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Following are more examples of motorcycle taxis from our recent study. The photos were taken at a terminal in a town in Surigao Del Sur. Both habal-habal and Skylab were there waiting for passengers to transport to the barrios.
Habal-habal with makeshift roof
Note that many have roofs and these appear to be especially fabricated for either type of vehicle. In the case of the Skylab, the roof is connected to the extensions on either side of the motorcycle similar to how sidecars of motorized tricycles are fabricated to integrate a roof for the driver. While there are similar set-ups for habal-habal, many are more makeshift where the canvass roof’s columns are made of wood or even bamboo and are tied to the motorcycle.
The initial part of our research on motorcycle taxis has been completed last December 2016. We are currently drafting a paper for submission to an international conference to be held later this year. The paper contains the outcomes of the surveys undertaken in Surigao Del Sur, Agusan Del Norte and Metro Manila. These include a profile of motorcycle taxi drivers and vehicles that gives us a good idea of how much these people earn and the typical range and loads (passengers and goods) they carry.
Following are photos of motorcycle taxis in Agusan. I won’t post too much detail on the net income of drivers/operators but I guess they earn enough (some even more) given the typical cost of living in these areas where they operate. Motorcycle taxi drivers/operators actually are part of the so-called underground economy where, despite the work and income, people don’t pay their taxes like regular employees or professionals at various workplaces.
[All photos courtesy of Mr. Sherman Avendano of the National Center for Transportation Studies]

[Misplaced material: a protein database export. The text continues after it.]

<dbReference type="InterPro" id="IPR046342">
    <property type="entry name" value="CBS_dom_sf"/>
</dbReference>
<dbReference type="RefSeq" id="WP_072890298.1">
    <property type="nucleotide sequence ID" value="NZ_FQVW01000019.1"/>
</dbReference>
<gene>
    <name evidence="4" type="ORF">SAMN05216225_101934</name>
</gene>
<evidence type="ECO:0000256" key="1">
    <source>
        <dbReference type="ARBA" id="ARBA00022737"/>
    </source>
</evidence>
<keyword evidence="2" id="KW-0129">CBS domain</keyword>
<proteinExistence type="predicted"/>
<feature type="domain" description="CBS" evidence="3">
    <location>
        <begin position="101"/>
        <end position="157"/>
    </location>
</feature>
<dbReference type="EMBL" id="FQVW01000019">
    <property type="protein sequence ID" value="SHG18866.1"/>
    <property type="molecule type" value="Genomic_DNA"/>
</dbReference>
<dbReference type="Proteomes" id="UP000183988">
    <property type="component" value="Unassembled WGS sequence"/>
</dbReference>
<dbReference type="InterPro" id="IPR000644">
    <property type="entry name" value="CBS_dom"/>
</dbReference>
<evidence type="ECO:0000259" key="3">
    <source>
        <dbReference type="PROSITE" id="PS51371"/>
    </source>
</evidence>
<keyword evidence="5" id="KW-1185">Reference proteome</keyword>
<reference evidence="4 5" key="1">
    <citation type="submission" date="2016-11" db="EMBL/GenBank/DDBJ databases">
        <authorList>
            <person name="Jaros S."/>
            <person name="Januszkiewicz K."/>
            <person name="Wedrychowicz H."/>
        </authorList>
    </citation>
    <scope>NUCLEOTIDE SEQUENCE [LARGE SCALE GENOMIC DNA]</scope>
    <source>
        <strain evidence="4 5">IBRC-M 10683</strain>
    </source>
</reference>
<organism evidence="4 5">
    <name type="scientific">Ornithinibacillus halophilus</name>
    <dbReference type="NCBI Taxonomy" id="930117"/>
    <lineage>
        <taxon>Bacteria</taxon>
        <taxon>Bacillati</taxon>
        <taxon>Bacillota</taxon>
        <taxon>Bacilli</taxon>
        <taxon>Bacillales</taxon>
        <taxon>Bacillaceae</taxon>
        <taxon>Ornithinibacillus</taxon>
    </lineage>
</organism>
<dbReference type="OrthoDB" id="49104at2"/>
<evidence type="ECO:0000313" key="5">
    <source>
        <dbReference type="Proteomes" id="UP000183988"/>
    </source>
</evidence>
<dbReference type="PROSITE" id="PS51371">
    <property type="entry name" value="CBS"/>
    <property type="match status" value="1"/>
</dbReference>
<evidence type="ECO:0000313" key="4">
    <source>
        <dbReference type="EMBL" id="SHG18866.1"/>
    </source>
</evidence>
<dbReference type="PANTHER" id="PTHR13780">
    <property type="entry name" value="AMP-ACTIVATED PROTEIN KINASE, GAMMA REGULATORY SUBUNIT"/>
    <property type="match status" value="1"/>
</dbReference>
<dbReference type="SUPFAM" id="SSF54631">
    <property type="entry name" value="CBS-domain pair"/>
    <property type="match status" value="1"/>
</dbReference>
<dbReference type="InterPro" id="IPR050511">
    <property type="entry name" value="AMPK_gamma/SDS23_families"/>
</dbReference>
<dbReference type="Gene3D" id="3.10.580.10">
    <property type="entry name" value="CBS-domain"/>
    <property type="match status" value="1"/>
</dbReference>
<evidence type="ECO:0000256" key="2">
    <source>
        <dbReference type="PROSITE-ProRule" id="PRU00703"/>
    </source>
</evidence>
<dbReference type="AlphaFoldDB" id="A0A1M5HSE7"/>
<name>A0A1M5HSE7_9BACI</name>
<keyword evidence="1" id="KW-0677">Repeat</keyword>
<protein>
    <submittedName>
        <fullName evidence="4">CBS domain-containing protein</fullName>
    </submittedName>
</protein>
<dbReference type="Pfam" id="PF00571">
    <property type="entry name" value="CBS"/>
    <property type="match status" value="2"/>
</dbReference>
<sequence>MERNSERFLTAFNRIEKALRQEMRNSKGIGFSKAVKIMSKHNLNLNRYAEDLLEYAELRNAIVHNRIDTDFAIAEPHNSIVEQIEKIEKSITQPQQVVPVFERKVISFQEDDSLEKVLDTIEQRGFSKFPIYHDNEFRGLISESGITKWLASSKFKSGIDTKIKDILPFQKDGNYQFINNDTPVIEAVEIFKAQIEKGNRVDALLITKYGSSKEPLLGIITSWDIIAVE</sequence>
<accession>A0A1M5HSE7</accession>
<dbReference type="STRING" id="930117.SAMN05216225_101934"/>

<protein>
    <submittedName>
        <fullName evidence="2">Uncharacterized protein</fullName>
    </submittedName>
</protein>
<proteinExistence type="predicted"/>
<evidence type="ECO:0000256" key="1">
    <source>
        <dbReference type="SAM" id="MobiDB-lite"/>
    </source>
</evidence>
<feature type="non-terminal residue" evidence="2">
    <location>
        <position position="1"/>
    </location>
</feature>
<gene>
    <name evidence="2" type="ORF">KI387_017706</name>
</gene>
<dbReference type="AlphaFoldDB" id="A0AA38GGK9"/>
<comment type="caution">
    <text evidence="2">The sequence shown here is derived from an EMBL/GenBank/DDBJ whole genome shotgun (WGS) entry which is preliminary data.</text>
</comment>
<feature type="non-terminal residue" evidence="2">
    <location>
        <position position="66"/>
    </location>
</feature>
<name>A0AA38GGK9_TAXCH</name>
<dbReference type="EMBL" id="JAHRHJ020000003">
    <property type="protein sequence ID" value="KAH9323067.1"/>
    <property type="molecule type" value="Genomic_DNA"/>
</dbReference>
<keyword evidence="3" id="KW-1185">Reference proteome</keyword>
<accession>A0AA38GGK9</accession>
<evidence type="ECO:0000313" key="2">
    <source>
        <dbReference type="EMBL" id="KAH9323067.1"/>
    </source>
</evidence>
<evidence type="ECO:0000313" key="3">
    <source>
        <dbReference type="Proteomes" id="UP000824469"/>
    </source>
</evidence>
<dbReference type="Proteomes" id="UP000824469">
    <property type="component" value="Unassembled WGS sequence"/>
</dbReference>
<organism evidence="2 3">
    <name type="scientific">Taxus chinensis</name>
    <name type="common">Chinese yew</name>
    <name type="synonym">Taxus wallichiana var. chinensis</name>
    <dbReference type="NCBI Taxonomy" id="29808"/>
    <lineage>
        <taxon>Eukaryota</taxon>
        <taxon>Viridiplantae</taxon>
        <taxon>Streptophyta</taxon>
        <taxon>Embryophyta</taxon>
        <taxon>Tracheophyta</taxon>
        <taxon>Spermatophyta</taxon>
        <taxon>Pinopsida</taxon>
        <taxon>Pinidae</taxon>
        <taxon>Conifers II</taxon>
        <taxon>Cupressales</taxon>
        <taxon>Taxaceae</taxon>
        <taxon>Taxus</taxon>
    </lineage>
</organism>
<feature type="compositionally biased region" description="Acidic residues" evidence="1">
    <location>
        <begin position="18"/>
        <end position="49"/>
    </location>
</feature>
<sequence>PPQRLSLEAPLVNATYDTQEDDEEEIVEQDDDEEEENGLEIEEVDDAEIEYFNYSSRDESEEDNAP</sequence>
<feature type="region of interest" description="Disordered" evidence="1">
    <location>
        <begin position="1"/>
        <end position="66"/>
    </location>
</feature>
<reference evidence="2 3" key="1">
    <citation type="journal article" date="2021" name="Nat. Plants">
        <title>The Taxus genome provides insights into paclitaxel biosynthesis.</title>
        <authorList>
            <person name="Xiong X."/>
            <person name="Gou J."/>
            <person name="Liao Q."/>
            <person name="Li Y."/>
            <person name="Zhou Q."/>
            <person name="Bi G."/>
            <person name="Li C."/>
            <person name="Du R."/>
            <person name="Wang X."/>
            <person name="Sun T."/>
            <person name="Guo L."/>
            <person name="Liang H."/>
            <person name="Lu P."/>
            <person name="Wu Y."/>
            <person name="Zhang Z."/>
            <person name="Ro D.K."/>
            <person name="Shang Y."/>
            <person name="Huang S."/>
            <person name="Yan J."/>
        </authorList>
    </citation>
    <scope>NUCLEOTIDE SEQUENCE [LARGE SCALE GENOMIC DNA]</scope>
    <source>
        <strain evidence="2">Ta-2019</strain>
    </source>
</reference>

Typical habal-habal with 3 passengers
“Skylab” with roof – the planks or extensions on either side of the motorcycle are the main features of this motorcycle taxi.
Typical rural roads in areas served by habal-habal are unpaved. These are muddy during the wet season and dusty during the dry season. As such, it can be a rough ride for those using motorcycles and perhaps even rougher by car.
Habal-habal passing by a puddle on the road – the passengers are obviously children likely on their way to school based on their uniforms
More on motorcycle taxis soon!
I posted about our ongoing research on motorcycle taxis. One of our subject areas are Pasig and Taguig in Metro Manila. These would likely represent the urban motorcycle taxi operations that we wanted to document and assess. One terminal I specifically asked our staff to visit as part of the recon/pre-survey activities is located at Pinagbuhatan, Pasig City near where the Pasig River connects with the Laguna de Bay. It is along Circumferential Road 6 and, based on my observation, has transferred locations several times since C-6 was being widened and paved.
This is the terminal at Pinagbuhatan, Pasig City along C-6 and near the Napindan Ferry Terminal.
The current terminal stands along what used to be the older C-6 lane. The newer paved section of the widened C-6 is shown in use. It used to be closer to the bridge that crossed the Pasig River and near the Napindan Ferry Terminal.
The habal-habal riders and operators have an organization and are generally tolerated by the local government. Unlike their provincial “relatives”, they usually only take one passenger seated at the back of the rider. Two passengers are not unusual or irregular especially if one is a child.